The Nineteenth Session of the North Eurasian
 Climate Outlook Forum

 

(NEACOF-19)

 

Opening remarks

 

 

 

Distinguished guests, ladies and gentlemen, all protocol observed

 

It is my honor to join you at this inaugural online session of the Nineteenth session of the North Eurasian Climate Outlook Forum, and deliver this opening remark, on behalf of the Secretary-General of the World Meteorological Organization (WMO), Mr Petteri Taalas.

 

First, I would like to express the organization’s deepest appreciation to Government of the Russian Federation for organizing this important event. Special thanks to the Hydromet Service of Russia and the North EurAsia Climate Centre (NEACC), participants and all partners.

 

The World Meteorological Organization has long been championing the view that timely provision of robust and high-quality climate information, products and services will significantly help to reduce climate risks and impacts in climate sensitive sectors, serving as a foundation for adaptation, mitigation and sustainable development options.

Regional Climate Outlook Forums are key elements in the implementation of the Global Framework for Climate Services and the most effective mechanisms for developing user-driven products and services and communicating those to users at regional and national scale.

 

Over last two decades RCOFs have demonstrated many benefits, including promoting broad awareness and acceptance of seasonal forecasts, improvements in Members’ capacities to develop and interpret such forecasts, and the provision of useful information for decision-making at national level.

 

In 2017, WMO undertook a comprehensive and global review to examine gaps in the interpretation, creation and dissemination of RCOF products. The review resulted in a unanimous call for transformation of the RCOF process including mainstreaming of objective seasonal climate forecasting underpinning RCOF products; expanding product portfolio, based on standardized operational practices, including climate monitoring, forecast verification, sub-seasonal products, and climate change-related products such as observed trends and attribution of extreme events.

 

Recently approved by a decision of the WMO’s seventy-second session of Executive Council last month, RCOF process is now moving away from consensus-based outlook and striving to operationalize the provision of objective seasonal outlooks (OSO) and tailored products for country level service delivery.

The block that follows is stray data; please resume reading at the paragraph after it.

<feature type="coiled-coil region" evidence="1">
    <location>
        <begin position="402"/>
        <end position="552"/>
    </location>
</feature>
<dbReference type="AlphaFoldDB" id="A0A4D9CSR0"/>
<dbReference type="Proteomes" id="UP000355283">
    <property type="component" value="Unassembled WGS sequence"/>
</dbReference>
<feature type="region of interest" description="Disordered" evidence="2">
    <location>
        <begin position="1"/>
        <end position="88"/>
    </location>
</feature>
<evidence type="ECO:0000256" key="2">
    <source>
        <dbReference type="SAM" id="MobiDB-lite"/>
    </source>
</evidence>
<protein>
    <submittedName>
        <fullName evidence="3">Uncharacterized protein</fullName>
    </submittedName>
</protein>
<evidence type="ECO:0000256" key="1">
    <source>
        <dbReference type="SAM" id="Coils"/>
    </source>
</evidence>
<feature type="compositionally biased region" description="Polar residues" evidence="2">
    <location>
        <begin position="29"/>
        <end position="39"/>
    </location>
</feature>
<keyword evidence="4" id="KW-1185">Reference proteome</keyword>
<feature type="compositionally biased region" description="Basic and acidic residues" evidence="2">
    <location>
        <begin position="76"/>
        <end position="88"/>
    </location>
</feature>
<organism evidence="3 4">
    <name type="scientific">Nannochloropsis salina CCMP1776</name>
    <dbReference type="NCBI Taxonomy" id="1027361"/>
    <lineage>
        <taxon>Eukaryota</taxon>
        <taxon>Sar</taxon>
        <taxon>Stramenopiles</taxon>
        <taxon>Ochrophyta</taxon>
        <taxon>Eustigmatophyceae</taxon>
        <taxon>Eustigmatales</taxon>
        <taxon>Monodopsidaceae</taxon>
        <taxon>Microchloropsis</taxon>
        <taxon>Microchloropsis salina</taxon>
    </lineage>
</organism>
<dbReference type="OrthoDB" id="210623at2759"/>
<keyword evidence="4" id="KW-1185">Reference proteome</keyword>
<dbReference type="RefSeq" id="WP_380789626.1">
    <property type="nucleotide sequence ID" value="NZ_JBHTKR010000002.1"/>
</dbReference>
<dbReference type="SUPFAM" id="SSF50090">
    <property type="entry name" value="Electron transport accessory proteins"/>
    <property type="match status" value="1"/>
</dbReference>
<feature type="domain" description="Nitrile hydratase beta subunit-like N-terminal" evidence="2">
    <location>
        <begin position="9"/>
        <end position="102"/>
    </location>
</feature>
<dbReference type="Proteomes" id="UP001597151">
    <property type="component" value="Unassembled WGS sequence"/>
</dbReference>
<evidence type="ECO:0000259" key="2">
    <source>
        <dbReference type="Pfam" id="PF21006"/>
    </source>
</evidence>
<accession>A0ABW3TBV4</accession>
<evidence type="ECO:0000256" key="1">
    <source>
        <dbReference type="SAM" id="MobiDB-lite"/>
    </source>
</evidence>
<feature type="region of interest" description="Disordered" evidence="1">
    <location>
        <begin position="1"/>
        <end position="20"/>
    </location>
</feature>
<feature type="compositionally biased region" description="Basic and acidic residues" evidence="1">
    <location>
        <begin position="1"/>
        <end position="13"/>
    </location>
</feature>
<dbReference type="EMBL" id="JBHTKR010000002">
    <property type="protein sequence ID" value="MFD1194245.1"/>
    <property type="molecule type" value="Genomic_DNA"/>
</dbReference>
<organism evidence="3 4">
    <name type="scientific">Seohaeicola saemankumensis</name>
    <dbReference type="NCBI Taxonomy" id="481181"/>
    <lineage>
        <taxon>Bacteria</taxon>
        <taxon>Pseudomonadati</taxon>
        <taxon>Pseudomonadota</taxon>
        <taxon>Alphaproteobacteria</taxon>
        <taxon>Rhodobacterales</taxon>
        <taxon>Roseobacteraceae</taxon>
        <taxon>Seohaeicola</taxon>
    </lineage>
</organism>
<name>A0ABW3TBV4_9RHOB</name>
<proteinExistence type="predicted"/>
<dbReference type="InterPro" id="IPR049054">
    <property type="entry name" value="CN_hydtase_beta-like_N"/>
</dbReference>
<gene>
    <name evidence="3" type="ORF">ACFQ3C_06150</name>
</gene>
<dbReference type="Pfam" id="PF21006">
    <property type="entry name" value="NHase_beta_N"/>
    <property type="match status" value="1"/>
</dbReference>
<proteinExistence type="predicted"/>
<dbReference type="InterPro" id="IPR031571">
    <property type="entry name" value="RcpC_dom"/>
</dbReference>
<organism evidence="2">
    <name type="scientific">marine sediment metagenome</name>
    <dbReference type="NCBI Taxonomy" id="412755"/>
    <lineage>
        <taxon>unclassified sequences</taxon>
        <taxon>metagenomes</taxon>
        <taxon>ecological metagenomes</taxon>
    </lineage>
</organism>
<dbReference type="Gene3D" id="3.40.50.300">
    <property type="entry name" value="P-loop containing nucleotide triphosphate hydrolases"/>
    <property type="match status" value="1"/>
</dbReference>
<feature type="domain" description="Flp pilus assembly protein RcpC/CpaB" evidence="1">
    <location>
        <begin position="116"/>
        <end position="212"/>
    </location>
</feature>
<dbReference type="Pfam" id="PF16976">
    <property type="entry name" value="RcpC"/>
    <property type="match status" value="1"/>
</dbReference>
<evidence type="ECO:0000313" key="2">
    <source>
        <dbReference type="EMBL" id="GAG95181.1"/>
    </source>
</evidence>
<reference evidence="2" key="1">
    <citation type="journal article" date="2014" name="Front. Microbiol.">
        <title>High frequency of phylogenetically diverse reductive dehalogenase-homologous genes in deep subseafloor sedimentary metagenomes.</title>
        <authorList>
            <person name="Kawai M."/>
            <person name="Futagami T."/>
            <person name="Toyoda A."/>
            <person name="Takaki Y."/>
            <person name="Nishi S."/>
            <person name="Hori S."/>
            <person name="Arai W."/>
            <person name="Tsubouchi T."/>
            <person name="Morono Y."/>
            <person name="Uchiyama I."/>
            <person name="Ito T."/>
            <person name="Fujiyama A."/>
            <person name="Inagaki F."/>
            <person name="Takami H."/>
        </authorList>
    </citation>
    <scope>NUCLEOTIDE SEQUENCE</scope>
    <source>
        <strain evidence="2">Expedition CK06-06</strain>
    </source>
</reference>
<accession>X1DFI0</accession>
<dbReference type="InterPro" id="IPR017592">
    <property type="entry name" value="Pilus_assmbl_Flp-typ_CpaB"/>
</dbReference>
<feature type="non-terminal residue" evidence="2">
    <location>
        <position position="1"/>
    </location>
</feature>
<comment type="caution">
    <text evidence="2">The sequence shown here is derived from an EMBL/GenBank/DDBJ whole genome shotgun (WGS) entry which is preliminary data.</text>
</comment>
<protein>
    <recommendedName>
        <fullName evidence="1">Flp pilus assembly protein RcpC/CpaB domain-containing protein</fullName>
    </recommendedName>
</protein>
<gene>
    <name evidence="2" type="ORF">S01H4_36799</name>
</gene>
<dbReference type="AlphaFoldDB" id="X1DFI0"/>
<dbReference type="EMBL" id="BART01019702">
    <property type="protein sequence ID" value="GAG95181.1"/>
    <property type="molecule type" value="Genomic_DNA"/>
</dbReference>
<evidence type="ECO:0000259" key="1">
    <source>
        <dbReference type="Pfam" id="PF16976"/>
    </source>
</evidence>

The objective seasonal outlook approach involves the use of multi-model ensemble of dynamical climate models and follows a more traceable, reproducible, and well-documented procedure - including model selection, bias correction, calibration and statistical downscaling - that is amenable to assessments of forecast quality (verification).

 

Regional Climate Centres are expected to actively contribute to the implementation of this proposal in the regions.

 

WMO recently released the State of Climate Services 2020 Report, which focuses on risk information and Early Warning Systems. The above-mentioned EC-72 supported the publication of the regional state of climate report.

 

La Niña has developed and is expected to last into next year, affecting temperatures, precipitation and storm patterns in many parts of the world, according to the World Meteorological Organization. The NEACOF will provide a regional platform to discuss the impacts of La Nina on the climate patterns over the region and to identify those areas/sectors considered most at risk when La Nina impacts.

 

We see the NEACOF as an important platform to pave the way for the transformation of the RCOF process and products.

 

With this in mind, we have a role to play in ensuring that Regional Climate Outlook Forums (RCOFs) will continue serving as the vehicle for the development of all ranges of user-driven products and services in support of sectoral user groups, and for cascading and communicating those at regional and national scales.

 

The need for development of such credible climate information product is even more striking today when the consequences of a changing climate are already threatening lives and livelihoods across the planet – through more severe and frequent extreme weather, droughts and tropical storms, dangerous heatwaves, rising sea levels and diminishing arctic sea ice.

 

In concluding, I would like to assure you of WMO continued support and guidance to the implementation of climate services and the RCOFs process worldwide. I look forward to a productive meeting and deliberations.

 

Thank you.

 

 

Wilfran Moufouma-Okia

 

Head, Regional Climate Prediction services Division Climate Services Branch

Services Department

World Meteorological Organization

7bis, avenue de la Paix

Case postale 2300

CH-1211 Geneva 2

Switzerland

Phone: +41 22 730 8592

E-mail: wmokia@wmo.int